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Early Hum Dev. 2002 Feb;66(2):81-8.

The ability of neonatal and maternal erythrocytes to produce reactive oxygen species in response to oxidative stress.

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1
Department of Pediatrics, Kagawa Medical University, Kitagun, Kagawa, 761-0793, Miki, Japan.

Abstract

The ability of neonatal and maternal erythrocytes to produce reactive oxygen species (ROS) in response to oxidative stress was investigated using the chemiluminescence probe Cypridina luciferin analogue. The chemiluminescence probe, based on 2-methyl-6-[p-methoxyphenyl]-3,7-dihydro-imidazo[1,2-alpha]pyrazin-3-one (MCLA), is highly specific and sensitive to superoxide anion (O(2)(-)) and singlet oxygen (1O(2)). Blood from 11 mothers who experienced no complications and their healthy full-term newborns was collected and heparinized. MCLA was put into the washed erythrocytes suspension, and phenylhydrazine (PH) was added to cause oxidative stress. Chemiluminescence was measured using an Argus 50 image processing system. It was found that erythrocytes in neonatal blood had a 2.0-fold greater maximum chemiluminescence than did those in maternal blood. There was no change in the emission after the addition of NaN(3), but there was complete suppression with superoxide dismutase (SOD), demonstrating that these were O(2)(-). The present results demonstrated that neonatal erythrocytes produce about twice as much O(2)(-) as do adult erythrocytes in response to oxidative stress. With this method, it is very simple to measure the amount of O(2)(-) produced in erythrocytes and the rate at which they are produced. This method may therefore be very useful for determining the effects of antioxidants.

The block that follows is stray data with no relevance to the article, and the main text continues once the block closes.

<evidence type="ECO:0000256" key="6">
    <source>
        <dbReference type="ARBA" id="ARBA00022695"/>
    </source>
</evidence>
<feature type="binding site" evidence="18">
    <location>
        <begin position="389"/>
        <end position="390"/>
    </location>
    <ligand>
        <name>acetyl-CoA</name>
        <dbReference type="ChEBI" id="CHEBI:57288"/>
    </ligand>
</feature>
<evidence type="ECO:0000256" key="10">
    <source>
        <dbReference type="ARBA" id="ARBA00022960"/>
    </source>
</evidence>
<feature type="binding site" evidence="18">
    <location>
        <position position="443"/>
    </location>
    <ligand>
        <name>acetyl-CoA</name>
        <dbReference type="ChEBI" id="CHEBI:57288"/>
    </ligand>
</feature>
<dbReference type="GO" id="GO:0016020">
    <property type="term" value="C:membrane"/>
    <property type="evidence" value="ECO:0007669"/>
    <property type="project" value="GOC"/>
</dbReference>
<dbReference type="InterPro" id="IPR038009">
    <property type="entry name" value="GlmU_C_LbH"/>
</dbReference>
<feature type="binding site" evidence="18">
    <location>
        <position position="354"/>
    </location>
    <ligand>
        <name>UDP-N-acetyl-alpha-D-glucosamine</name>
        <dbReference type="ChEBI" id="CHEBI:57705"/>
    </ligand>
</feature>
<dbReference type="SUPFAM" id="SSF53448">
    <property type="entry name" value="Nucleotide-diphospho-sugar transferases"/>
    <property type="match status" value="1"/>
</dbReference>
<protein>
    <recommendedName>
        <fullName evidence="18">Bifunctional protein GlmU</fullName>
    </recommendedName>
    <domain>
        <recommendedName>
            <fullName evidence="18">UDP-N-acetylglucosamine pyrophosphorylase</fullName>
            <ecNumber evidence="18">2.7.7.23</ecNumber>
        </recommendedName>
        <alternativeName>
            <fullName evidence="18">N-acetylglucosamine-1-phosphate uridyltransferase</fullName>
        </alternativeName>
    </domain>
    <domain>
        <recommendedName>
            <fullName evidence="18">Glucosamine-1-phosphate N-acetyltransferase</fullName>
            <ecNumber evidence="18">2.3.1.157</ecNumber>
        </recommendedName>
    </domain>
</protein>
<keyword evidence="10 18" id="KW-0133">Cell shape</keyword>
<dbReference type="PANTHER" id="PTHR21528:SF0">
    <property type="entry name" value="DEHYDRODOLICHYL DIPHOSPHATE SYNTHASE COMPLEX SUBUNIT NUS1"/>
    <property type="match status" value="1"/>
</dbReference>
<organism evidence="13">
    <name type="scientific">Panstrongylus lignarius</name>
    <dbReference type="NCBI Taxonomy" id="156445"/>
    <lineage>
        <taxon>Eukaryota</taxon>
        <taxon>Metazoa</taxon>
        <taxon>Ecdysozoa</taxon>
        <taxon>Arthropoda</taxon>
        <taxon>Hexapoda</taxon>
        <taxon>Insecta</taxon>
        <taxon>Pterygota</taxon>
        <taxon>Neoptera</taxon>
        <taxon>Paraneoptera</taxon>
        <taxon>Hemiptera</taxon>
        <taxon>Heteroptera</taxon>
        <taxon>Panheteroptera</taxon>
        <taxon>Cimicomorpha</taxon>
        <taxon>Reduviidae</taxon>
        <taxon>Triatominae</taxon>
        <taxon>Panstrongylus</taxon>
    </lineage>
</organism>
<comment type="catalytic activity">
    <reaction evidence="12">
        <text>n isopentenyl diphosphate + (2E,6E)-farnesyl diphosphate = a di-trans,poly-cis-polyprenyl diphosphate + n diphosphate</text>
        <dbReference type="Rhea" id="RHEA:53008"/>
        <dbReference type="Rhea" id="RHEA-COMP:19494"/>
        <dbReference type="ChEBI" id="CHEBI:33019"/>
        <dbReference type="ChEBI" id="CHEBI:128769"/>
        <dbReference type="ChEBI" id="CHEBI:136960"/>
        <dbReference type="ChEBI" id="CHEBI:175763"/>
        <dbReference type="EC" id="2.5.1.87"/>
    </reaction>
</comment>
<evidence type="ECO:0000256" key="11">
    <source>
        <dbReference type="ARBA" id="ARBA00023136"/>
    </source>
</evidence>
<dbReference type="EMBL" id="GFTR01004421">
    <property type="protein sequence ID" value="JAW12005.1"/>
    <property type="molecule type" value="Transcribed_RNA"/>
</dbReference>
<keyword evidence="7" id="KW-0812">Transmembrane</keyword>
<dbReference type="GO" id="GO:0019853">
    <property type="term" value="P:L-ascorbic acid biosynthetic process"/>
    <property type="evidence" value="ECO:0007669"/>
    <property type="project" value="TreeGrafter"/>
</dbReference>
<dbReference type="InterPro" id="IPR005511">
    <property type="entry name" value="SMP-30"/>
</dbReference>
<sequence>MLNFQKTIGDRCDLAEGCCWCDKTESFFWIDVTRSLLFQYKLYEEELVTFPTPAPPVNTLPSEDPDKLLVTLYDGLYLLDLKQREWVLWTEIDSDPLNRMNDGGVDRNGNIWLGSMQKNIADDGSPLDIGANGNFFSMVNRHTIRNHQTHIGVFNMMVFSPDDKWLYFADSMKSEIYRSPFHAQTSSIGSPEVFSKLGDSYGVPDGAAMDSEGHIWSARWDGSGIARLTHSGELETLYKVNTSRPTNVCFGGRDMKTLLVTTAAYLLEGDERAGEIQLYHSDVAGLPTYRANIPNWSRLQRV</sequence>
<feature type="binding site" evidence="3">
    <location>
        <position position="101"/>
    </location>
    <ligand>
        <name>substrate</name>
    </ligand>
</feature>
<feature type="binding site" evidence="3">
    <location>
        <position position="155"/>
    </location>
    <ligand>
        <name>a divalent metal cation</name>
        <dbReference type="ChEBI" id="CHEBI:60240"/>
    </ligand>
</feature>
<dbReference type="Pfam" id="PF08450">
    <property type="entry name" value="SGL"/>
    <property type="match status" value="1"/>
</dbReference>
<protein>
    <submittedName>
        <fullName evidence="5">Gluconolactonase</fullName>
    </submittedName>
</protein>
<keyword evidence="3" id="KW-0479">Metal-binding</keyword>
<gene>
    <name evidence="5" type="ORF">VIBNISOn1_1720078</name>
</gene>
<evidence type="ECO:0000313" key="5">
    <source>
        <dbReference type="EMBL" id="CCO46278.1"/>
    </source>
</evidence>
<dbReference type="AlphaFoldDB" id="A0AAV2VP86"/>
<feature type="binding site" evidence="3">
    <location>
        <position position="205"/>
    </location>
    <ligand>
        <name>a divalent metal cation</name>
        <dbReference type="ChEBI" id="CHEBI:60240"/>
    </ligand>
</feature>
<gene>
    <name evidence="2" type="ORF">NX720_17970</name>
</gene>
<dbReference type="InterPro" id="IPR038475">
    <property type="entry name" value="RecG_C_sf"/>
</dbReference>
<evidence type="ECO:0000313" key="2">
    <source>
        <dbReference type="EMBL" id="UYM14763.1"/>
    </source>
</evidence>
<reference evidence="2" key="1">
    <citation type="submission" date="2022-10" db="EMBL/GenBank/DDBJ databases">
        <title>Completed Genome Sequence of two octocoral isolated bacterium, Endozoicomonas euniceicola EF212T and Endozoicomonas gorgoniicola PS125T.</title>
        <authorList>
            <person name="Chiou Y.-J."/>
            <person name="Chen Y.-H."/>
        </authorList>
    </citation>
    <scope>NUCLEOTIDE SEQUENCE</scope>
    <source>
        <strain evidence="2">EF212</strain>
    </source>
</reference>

PMID:
11872312
[Indexed for MEDLINE]
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